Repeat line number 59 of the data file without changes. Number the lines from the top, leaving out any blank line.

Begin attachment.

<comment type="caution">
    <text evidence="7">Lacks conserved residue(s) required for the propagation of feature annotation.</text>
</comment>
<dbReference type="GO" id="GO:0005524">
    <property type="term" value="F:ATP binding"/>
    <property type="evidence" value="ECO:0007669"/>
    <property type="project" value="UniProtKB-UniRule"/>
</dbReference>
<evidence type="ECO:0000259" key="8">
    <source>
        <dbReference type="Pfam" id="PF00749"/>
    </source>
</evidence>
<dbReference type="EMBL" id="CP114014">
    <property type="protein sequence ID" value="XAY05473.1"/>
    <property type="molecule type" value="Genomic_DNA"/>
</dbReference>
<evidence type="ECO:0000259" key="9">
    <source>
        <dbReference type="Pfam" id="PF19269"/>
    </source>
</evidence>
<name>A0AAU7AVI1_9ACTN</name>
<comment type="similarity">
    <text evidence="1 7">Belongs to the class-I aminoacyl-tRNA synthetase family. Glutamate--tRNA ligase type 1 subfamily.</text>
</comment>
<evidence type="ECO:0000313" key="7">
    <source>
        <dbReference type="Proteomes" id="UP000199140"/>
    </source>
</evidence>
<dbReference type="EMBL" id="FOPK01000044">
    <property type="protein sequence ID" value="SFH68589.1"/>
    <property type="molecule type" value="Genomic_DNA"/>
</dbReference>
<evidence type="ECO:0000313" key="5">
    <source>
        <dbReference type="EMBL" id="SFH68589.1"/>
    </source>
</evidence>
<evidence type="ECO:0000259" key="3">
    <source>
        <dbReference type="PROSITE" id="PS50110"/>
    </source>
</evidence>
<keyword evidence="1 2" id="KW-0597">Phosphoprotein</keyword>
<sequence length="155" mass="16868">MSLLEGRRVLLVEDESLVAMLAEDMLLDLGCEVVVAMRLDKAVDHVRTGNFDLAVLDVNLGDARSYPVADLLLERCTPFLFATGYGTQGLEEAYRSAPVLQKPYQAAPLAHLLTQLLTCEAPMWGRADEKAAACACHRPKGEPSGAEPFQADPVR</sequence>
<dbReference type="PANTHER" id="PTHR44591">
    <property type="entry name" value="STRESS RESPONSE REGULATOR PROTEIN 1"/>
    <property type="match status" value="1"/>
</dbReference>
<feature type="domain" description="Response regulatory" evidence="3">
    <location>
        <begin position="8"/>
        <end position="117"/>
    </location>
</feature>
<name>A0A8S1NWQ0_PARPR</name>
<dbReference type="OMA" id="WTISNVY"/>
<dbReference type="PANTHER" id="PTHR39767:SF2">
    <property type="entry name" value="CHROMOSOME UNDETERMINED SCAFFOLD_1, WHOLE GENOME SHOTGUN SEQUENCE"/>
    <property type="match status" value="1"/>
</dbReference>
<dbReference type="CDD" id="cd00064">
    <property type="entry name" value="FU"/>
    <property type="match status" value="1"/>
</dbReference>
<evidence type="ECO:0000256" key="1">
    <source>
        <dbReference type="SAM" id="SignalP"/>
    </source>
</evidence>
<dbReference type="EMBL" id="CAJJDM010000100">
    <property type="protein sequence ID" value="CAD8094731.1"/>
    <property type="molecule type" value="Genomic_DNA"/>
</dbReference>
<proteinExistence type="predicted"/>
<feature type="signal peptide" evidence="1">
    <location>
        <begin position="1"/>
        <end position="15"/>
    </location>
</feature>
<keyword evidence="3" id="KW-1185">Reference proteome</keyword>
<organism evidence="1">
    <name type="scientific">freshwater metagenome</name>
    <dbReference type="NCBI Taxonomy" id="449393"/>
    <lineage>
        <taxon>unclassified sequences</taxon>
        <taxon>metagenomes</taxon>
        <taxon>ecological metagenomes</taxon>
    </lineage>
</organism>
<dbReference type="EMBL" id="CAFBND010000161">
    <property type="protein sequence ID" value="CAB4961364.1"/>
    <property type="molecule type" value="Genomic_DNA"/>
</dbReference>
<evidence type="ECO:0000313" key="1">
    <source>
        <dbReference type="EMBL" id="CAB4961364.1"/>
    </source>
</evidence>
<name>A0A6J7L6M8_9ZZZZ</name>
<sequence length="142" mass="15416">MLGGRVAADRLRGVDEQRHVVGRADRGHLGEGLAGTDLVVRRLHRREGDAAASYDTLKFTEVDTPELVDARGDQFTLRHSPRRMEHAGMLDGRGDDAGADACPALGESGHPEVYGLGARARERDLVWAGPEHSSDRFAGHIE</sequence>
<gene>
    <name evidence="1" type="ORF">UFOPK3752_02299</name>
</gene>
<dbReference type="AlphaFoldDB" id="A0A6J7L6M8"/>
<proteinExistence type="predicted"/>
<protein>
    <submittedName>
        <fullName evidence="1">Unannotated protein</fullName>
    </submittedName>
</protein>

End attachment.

<dbReference type="OMA" id="WTISNVY"/>